WASHINGTON - Somali-Americans recruited by radical Islamic groups to fight in Africa also pose a threat to the United States, a U.S. Senate panel said Wednesday.
Concerns about "radicalized" Somali-Americans were sparked by the discovery that a 27-year-old Somali-American college student from Minneapolis, Shirwa Ahmed, was a suicide bomber in an Oct. 29 wave of attacks in Somalia attributed to Islamic militant group al-Shabaab, which reportedly has close links to al-Qaida, The Washington Post reported.
Since then, the FBI says it has moved quickly to probe the disappearances of U.S. Somali teens and young men, who, some family members say, have likely gone to Somalia to take part in an Islamic war against the West.
U.S. Sen. Susan Collins, R-Maine, said during a Wednesday hearing of the Senate Homeland Security and Governmental Affairs Committee, "The dangers brought to light by these revelations is clear: radicalized individuals trained in terrorist tactics and in possession of American passports can clearly pose a threat to the security of our country," CNN reported.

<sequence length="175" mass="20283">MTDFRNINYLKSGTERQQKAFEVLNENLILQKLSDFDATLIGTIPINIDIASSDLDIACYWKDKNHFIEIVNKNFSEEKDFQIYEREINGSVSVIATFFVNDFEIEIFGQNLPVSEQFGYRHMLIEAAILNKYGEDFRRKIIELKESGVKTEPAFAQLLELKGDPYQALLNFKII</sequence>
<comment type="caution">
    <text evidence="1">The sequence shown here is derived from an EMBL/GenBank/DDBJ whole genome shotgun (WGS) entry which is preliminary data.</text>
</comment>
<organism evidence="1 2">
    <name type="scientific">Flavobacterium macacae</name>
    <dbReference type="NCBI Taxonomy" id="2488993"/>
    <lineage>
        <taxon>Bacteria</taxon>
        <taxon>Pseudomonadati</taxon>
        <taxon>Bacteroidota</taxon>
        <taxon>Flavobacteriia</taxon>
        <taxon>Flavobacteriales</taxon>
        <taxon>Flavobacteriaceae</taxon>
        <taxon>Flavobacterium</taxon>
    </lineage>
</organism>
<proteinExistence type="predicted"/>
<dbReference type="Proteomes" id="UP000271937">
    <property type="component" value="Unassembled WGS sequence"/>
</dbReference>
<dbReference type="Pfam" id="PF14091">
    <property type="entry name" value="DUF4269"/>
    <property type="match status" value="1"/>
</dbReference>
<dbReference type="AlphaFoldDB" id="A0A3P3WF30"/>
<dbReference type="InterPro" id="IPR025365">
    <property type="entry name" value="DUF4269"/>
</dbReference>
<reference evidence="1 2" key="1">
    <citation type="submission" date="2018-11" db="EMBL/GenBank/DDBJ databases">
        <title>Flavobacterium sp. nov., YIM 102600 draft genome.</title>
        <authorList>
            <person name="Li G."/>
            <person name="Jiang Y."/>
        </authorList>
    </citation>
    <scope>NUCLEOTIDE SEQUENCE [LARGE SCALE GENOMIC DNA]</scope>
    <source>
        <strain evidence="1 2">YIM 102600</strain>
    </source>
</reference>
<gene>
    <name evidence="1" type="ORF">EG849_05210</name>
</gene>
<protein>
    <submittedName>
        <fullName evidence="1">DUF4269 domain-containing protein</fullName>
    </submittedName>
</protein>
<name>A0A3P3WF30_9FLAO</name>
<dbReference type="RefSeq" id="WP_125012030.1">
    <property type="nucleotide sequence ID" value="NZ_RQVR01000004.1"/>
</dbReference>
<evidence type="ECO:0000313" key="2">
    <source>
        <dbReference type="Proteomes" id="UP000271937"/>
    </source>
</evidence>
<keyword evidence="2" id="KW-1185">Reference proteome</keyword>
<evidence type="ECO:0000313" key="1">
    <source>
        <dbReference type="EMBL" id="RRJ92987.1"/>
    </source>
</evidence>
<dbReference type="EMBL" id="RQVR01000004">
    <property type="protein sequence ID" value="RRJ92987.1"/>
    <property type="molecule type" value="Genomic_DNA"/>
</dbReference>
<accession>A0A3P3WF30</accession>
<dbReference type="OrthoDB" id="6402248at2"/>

Testifying at the hearing was Philip Mudd, a director of the FBI's national security branch, who told the panel that while the estimated 70,000 to 200,000 Somali U.S. immigrants and their families aren't "radicalized" as a community, small numbers of them are recruiting potential terrorists.
"We don't have radicalized communities. We have radicalized clusters of (young) people," Mudd said, adding, "Local criminal familial and clan dynamics make some members of this community more susceptible to (this) sort of extremist influence."
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